And some have sirens of their very own, usually purchased from second-hand dealers or from fellow enthusiasts.

“Recording sirens was fun for me, but the real fun came to obtaining a siren,” Thomas says, though it’s for reasons you might not expect. “The countless emails, calls, ‘red-tape’ to go through to obtain a siren seemed fun. The process might drive others mad, but I like dealing with city officials.”

Once Thomas gets his hands on a siren, he’ll “tear them down to every last nut and bolt,” restoring them and then selling them off to other enthusiasts, except for a few he keeps in storage.

“They function very, very well,” Thomas says.

Most of the enthusiasts say their friends and family don’t quite share their love of sirens, though many were supportive of their hobby—especially the parents who chauffeured the enthusiasts not yet old enough to drive around to see and film sirens. Still, they’re glad to have an online home for their hobby and a place to meet others with the same passion.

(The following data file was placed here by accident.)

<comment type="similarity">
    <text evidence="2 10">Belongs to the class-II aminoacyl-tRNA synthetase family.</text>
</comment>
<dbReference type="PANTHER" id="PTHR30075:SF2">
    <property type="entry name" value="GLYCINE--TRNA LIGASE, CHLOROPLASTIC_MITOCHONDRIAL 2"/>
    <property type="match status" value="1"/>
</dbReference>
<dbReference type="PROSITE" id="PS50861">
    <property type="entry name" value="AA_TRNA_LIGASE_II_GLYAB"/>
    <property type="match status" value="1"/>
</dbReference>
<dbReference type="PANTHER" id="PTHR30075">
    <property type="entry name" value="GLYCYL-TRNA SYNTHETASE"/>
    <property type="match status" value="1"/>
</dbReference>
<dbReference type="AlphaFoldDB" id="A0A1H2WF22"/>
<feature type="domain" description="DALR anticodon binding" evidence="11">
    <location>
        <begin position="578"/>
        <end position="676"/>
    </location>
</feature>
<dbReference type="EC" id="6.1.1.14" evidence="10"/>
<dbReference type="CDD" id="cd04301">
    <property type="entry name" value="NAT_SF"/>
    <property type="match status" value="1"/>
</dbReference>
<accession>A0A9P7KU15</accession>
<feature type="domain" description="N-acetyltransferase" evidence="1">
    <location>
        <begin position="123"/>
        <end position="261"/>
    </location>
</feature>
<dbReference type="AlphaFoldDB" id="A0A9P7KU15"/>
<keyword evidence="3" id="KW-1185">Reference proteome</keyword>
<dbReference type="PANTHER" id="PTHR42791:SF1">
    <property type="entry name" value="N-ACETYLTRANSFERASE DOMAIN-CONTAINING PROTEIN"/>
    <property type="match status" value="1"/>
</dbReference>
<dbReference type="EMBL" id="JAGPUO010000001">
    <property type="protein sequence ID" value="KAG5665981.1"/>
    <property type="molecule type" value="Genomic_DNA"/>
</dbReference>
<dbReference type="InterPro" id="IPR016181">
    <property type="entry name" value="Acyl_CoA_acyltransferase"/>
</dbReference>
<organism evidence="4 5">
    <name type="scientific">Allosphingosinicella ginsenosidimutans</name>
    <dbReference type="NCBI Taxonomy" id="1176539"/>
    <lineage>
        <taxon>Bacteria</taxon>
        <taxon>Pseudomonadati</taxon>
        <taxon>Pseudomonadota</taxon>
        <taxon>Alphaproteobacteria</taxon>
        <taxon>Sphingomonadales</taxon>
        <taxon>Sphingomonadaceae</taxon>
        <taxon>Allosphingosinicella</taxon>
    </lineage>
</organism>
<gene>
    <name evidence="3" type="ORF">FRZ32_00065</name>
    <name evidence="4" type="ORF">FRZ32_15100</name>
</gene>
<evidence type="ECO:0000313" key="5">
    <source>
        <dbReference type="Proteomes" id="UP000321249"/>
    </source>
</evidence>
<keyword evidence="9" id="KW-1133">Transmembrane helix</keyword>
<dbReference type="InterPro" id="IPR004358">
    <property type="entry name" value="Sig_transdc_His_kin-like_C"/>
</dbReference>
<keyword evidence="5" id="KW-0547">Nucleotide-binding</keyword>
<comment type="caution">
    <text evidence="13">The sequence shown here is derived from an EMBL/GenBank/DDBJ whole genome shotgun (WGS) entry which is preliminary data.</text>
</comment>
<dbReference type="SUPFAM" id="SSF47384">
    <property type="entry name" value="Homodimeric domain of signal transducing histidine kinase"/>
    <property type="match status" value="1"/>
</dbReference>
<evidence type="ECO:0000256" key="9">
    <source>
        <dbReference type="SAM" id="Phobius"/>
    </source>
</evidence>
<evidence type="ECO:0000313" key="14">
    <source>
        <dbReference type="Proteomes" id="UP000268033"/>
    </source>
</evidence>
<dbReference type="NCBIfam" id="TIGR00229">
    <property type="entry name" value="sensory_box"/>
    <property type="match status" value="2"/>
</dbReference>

“Finally finding others who shared in the same interests as mine was revolutionary for me, and it is still such an amazing thing to be able to do today,” Bricking says. “Connecting with these people gave me more confidence in my hobby, and not being shy about how unique or different it is. I say that as long as you enjoy your hobby, it shouldn’t matter what others think of it.”

“Yes, I really do record this stuff,” 19-year-old Kansan Jacob Green says he tells his friends. “Yes, I know a lot about sirens. Yes, I know that the knowledge is somewhat useless. And yes, I love it.”